Who to Watch:
The frontcourt has plenty of experience to work with. Duncan is the only returning player to start more than seven games last season, but Chandler Hutchison, David Wacker, Zach Haney and Robin Jorch all have some experience. Hutchison is listed as a guard, but the 6-7 junior plays more like a traditional small forward. He can attack the basket, help out on the glass and has enough athleticism to be dangerous defensively. Hutchison is not going to knock down a lot of outside shots, but he proved last season that he can score. Wacker missed most of last season with a foot injury, but he showed potential during his freshman campaign. At 6-10 and 239 pounds, he has the size to be a major force in the paint. Haney and Jorch have that size too. Both are 6-11 sophomores who earned some experience as freshmen. Neither played more than ten minutes per game, but Haney looked like a solid post player in his limited minutes and Jorch started seven contests. The frontcourt has experience and some dangerous scorers with Duncan and Hutchison leading the way.
Final Projection:
The key for Boise State will be finding scorers on the perimeter. The newcomers will handle the shooting guard spot, but it is up to Paris Austin to turn into a leader at the point guard spot after averaging 4.1 points and 1.2 assists during his freshman campaign. Austin came to Boise State with quite a bit of hype. Now he has had his one year to learn behind Thompson and Drmic. It is his time to take over. Austin was inconsistent as a freshman, but that is not a huge surprise. He can score when needed, but ideally Reid and others will be able to take care of the scoring on the perimeter and Austin can concentrate on taking care of the ball and setting up his teammates. If Austin can live up to the hype and the rest of the pieces fall into place, Boise State will be a pretty good team. However, this is also a very young team with just three upperclassmen on the roster. For now, being competitive in the Mountain West and reaching any postseason tournament is a good step for better things to come in the next few years.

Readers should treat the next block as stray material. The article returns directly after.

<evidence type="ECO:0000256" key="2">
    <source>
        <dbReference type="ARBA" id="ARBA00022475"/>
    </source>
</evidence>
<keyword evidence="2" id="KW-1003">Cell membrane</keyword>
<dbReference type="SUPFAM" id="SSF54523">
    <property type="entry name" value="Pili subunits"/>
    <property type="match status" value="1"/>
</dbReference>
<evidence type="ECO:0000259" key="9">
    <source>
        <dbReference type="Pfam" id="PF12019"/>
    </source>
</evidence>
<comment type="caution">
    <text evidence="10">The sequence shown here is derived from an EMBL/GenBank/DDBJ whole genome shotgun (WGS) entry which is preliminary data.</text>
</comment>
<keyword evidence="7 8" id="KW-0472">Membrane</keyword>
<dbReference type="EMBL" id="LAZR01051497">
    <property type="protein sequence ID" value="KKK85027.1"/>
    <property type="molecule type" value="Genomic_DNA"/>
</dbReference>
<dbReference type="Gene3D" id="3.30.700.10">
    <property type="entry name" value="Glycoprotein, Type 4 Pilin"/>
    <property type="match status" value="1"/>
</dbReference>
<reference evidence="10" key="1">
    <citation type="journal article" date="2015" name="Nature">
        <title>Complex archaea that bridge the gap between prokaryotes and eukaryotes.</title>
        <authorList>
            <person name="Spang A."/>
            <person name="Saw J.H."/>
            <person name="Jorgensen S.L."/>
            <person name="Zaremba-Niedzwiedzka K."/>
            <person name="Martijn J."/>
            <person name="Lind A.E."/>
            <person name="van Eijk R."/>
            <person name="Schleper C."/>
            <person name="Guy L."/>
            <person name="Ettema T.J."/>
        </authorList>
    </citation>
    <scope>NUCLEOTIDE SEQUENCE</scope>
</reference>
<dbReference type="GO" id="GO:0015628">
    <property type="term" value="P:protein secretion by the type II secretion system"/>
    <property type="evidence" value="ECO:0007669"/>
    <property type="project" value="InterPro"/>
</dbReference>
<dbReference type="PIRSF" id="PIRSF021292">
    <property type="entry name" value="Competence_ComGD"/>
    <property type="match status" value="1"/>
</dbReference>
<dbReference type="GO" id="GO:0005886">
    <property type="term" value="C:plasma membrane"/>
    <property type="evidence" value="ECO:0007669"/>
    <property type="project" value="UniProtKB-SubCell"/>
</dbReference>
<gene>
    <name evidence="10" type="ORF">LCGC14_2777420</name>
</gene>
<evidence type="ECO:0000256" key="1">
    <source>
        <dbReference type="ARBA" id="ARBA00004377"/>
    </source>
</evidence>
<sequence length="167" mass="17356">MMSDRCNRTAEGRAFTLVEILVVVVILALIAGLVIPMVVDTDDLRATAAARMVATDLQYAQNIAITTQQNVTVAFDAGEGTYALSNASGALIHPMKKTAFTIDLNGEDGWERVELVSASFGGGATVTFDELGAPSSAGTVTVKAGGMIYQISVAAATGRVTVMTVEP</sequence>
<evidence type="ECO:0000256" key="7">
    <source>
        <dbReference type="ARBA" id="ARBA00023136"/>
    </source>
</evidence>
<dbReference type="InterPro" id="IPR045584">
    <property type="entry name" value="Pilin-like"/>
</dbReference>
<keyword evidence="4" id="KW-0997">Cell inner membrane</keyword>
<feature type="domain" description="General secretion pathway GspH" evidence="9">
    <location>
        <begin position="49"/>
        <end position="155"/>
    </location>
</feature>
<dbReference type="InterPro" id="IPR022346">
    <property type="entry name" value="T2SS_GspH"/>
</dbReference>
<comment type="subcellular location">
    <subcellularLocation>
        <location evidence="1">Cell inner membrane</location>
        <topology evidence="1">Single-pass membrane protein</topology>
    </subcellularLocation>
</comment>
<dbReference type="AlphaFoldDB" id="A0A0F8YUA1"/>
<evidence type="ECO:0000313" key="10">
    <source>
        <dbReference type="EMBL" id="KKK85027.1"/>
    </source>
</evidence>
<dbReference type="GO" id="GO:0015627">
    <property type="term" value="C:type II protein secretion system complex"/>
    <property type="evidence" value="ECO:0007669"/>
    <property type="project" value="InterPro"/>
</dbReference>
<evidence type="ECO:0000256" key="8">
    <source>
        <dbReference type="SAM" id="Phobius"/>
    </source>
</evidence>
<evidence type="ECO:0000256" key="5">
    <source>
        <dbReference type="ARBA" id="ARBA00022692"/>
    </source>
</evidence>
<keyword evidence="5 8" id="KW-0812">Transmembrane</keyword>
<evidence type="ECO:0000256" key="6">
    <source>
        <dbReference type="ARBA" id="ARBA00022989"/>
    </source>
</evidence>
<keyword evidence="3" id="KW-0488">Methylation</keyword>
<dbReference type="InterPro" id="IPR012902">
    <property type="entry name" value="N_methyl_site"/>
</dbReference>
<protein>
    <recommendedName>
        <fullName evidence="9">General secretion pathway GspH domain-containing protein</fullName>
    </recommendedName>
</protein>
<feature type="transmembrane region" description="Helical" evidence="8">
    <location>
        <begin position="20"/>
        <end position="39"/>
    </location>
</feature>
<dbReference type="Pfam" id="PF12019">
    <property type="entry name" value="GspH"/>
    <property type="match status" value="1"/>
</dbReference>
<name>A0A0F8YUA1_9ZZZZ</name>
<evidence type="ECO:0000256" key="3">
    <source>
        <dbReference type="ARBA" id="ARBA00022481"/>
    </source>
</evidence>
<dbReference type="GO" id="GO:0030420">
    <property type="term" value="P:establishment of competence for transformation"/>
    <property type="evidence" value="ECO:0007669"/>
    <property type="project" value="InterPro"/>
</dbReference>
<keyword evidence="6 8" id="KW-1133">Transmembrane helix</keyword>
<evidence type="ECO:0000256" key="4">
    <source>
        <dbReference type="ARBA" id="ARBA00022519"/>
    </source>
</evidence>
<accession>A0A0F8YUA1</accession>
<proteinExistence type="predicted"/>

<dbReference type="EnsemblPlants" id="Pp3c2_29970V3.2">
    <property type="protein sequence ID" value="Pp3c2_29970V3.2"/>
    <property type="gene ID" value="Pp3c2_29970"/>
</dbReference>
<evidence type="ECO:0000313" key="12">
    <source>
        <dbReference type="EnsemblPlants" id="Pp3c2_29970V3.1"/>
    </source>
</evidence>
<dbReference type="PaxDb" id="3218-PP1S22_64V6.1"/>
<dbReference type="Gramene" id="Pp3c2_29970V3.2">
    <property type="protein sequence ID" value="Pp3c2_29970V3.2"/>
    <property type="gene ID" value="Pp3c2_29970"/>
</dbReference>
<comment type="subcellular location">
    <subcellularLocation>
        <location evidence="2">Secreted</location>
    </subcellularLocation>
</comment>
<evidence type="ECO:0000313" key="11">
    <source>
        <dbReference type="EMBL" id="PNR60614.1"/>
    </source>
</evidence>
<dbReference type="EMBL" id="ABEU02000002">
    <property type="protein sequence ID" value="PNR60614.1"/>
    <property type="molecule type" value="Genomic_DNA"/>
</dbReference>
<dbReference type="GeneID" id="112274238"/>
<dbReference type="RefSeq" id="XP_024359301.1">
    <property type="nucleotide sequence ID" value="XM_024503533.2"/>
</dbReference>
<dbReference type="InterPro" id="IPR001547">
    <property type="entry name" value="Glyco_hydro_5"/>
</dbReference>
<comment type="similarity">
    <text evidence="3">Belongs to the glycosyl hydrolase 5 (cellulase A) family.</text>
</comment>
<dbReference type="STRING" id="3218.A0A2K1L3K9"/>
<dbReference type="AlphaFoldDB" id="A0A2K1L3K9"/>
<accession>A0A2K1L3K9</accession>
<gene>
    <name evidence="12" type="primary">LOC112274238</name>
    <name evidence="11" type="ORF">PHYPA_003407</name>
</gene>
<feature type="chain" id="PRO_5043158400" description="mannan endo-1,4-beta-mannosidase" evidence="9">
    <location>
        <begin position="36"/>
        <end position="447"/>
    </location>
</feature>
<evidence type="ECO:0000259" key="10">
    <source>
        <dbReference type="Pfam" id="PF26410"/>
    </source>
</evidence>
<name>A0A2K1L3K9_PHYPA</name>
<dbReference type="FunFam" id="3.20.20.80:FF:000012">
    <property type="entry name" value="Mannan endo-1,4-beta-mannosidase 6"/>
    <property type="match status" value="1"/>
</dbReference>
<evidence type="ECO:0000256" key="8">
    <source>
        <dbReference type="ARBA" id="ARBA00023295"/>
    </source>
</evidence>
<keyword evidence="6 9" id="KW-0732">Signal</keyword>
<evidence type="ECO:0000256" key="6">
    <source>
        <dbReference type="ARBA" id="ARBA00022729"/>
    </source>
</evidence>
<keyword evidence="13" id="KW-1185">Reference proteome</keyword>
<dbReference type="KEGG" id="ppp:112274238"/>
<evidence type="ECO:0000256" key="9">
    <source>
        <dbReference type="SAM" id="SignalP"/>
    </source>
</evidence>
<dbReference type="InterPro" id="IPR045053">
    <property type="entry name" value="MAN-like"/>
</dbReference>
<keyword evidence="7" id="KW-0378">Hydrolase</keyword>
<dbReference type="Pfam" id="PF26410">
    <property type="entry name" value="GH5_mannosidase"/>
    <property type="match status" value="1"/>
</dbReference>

Projected Postseason Tournament: CBI / CIT / V16
Projected Starting Five:
Paris Austin, Sophomore, Guard, 4.1 points per game
James Reid, Senior, Guard, DNP last season
Chandler Hutchison, Junior, Guard, 6.8 points per game
Nick Duncan, Senior, Forward, 11.6 points per game
David Wacker, Sophomore, Forward, 3.7 points per game
By the Numbers:
Scoring Offense: 77.5 (67th in nation, 3rd in conference)
Scoring Defense: 70.2 (130, 2)
Field-Goal Percentage: 45.3 (105, 2)
Field-Goal Defense: 44.5 (235, 10)
Three-Point Field Goals Per Game: 8.2 (73, 4)
Three-Point Field-Goal Percentage: 33.1 (247, 8)
Free-Throw Percentage: 70.9 (135, 5)
Rebound Margin: 1.9 (125, 5)
Assists Per Game: 13.4 (162, 5)
Turnovers Per Game: 11.6 (75, 4)